treasures. On the 22nd of July 1474 he drew up a will by which he divided the succession between his grandson René II. of Lorraine and his nephew Charles II., count of Maine. On hearing this, King Louis XI., who was the son of one of King René’s sisters, seeing that his expectations were thus completely frustrated, seized the duchy of Anjou. He did not keep it very long, but became reconciled to René in 1476 and restored it to him, on condition, probably, that René should bequeath it to him. However that may be, on the death of the latter (10th of July 1480) he again added Anjou to the royal domain.
Later, King Francis I. again gave the duchy as an appanage to his mother, Louise of Savoy, by letters patent of the 4th of February 1515. On her death, in September 1531, the duchy returned into the king’s possession. In 1552 it was given as an appanage by Henry II. to his son Henry of Valois, who, on becoming king in 1574, with the title of Henry III., conceded it to his brother Francis, duke of Alençon, at the treaty of Beaulieu near Loches (6th of May 1576). Francis died on the 10th of June 1584, and the vacant appanage definitively became part of the royal domain.
At first Anjou was included in the gouvernement (or military command) of Orléanais, but in the 17th century was made into a separate one. Saumur, however, and the Saumurois, for which King Henry IV. had in 1589 created an independent military governor-generalship in favour of Duplessis-Mornay, continued till the Revolution to form a separate gouvernement, which included, besides Anjou, portions of Poitou and Mirebalais. Attached to the généralité (administrative circumscription) of Tours, Anjou on the eve of the Revolution comprised five élections (judicial districts):—Angers, Beaugé, Saumur, Château-Gontier, Montreuil-Bellay and part of the élections of La Flèche and Richelieu. Financially it formed part of the so-called pays de grande gabelle (see Gabelle), and comprised sixteen special tribunals, or greniers à sel (salt warehouses):—Angers, Beaugé, Beaufort, Bourgueil, Candé, Château-Gontier, Cholet, Craon, La Flèche, Saint-Florent-le-Vieil, Ingrandes, Le Lude, Pouancé, Saint-Remy-la-Varenne, Richelieu, Saumur. From the point of view of purely judicial administration, Anjou was subject to the parlement of Paris; Angers was the seat of a presidial court, of which the jurisdiction comprised the sénéchaussées of Angers, Saumur, Beaugé, Beaufort and the duchy of Richelieu; there were besides presidial courts at Château-Gontier and La Flèche. When the Constituent Assembly, on the 26th of February 1790, decreed the division of France into departments, Anjou and the Saumurois, with the exception of certain territories, formed the department of Maine-et-Loire, as at present constituted.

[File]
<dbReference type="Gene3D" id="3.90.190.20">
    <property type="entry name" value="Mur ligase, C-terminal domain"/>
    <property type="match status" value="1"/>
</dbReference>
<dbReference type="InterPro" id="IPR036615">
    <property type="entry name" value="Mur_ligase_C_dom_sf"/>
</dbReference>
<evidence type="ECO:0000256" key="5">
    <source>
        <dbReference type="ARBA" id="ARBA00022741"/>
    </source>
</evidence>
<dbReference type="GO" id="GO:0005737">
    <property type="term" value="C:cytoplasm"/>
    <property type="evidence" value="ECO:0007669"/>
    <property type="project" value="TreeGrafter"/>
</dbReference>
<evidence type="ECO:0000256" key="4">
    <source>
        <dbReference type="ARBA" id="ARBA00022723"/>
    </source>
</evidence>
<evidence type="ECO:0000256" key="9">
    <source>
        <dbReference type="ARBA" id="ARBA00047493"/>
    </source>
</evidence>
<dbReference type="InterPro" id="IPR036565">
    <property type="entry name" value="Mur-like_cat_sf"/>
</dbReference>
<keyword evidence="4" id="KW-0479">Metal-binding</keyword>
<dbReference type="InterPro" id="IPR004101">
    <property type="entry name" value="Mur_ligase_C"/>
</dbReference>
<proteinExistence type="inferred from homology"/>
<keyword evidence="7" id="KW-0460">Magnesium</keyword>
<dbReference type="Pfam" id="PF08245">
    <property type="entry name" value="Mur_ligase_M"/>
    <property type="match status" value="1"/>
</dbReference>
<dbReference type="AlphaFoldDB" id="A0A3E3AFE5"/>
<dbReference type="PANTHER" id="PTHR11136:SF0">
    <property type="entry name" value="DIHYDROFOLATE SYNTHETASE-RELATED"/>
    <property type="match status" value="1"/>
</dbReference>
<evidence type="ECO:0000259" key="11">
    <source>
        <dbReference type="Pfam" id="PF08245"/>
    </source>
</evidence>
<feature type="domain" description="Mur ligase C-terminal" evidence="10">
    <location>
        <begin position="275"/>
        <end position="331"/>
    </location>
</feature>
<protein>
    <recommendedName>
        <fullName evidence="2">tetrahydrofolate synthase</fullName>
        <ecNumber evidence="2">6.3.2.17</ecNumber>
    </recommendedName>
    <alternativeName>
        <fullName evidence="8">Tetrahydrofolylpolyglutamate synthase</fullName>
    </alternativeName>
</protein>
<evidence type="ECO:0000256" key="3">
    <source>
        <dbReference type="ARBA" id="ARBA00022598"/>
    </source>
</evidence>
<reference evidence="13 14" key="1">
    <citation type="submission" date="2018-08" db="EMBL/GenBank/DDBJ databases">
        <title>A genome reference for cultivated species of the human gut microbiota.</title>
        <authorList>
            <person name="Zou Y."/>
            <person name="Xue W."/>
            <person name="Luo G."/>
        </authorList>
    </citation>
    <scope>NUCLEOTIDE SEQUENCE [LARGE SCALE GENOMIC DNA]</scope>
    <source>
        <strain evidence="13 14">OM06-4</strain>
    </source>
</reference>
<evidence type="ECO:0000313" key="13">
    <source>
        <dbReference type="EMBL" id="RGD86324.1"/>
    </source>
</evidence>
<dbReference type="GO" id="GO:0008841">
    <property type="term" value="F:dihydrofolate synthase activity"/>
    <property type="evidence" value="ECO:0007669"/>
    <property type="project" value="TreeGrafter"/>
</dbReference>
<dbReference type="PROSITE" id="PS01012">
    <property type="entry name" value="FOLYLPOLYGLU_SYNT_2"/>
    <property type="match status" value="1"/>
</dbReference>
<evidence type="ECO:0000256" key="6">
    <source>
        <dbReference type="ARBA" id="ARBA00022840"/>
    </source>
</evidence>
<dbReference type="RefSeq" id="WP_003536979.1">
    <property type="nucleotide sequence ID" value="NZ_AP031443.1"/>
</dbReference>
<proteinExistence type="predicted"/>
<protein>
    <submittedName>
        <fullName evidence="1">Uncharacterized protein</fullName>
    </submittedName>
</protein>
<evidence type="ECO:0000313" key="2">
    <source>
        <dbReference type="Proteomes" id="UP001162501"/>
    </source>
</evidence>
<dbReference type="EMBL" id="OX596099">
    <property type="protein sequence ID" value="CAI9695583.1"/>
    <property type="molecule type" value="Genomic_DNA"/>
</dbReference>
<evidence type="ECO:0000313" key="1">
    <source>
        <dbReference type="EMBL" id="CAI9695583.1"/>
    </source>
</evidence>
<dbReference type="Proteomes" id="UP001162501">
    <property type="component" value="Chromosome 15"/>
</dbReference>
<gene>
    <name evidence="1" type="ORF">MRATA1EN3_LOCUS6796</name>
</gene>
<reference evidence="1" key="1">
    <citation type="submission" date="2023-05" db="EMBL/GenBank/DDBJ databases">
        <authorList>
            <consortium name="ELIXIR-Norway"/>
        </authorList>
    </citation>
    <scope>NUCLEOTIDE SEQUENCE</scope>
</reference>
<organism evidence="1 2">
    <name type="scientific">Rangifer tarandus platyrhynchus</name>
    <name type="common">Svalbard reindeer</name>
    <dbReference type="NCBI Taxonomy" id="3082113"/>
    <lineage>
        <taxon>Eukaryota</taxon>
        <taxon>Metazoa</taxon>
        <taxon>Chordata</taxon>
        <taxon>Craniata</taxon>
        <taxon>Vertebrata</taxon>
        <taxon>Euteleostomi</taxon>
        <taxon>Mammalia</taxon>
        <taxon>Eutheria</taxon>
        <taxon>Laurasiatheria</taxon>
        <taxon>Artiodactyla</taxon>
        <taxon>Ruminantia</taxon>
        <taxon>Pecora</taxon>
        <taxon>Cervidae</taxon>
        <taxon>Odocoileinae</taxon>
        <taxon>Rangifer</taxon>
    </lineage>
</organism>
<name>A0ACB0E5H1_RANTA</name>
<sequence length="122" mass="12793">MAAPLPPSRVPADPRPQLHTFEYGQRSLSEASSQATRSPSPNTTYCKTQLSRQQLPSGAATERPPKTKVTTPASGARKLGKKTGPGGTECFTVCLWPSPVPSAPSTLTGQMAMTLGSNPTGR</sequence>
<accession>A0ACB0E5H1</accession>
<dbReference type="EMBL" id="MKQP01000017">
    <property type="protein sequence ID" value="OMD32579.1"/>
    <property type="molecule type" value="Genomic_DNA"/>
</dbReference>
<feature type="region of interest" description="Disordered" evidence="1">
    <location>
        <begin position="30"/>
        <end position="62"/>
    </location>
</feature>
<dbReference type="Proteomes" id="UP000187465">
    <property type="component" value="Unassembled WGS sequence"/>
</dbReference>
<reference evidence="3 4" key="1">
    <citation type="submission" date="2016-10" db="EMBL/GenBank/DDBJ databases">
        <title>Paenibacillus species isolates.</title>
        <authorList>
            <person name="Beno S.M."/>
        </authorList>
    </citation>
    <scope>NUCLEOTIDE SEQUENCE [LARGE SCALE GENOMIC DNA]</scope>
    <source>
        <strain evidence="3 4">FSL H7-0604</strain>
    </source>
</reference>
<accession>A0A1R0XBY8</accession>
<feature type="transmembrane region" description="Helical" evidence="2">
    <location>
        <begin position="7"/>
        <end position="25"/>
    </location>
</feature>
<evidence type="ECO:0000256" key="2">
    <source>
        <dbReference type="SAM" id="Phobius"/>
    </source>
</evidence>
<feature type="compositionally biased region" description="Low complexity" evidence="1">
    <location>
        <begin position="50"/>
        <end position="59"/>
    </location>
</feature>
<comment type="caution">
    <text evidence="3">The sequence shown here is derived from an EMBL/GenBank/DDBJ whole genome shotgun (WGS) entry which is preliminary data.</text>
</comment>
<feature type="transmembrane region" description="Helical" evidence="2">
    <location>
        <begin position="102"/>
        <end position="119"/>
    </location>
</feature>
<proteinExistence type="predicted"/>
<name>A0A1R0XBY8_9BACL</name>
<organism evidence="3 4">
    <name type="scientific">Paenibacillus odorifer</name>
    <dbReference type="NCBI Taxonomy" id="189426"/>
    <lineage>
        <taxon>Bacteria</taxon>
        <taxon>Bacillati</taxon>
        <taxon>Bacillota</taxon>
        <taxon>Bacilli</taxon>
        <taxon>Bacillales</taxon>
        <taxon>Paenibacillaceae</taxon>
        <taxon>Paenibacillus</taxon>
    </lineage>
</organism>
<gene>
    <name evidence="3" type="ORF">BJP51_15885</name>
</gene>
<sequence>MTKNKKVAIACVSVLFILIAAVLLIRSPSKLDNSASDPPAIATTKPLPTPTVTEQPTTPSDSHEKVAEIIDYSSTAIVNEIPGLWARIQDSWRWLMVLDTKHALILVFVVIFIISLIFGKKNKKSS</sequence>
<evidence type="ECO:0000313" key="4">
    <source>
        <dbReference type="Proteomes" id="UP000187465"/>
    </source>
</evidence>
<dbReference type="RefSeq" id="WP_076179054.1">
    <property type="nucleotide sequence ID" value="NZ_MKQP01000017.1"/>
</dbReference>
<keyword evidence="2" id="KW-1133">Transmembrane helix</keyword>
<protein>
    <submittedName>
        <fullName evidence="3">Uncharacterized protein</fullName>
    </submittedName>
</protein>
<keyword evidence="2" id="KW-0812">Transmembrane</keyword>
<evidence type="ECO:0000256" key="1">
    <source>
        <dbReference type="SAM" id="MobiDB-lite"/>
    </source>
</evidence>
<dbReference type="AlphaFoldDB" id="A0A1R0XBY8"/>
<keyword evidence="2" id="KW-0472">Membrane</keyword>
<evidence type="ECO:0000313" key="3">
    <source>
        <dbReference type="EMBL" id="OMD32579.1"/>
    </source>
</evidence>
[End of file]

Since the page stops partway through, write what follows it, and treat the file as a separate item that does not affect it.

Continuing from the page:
Authorities.—(1) Principal Sources: The history of Anjou may be told partly with the aid of the chroniclers of the neighbouring provinces, especially those of Normandy (William of Poitiers, William of Jumièges, Ordericus Vitalis) and of Maine (especially Actus pontificum Cenomannis in urbe degentium). For the 10th, 11th and 12th centuries especially, there are some important texts dealing entirely with Anjou. The most important is the chronicle called Gesta consulum Andegavorum, of which only a poor edition exists (Chroniques des comtes d’Anjou, published by Marchegay and Salmon, with an introduction by E. Mabille, Paris, 1856–1871, collection of the Société de l’histoire de France). See also with reference to this text Louis Halphen, Étude sur les chroniques des comtes d’Anjou et des seigneurs d’Amboise (Paris, 1906). The above may be supplemented by some valuable annals published by Louis Halphen, Recueil d’annales angevines et vendômoises (Paris, 1903), (in the series Collection de textes pour servir à l’étude et à l’enseignement de l’histoire). For further details see Auguste Molinier, Les Sources de l’histoire de France (Paris, 1902), ii. 1276–1310, and the book of Louis Halphen mentioned below.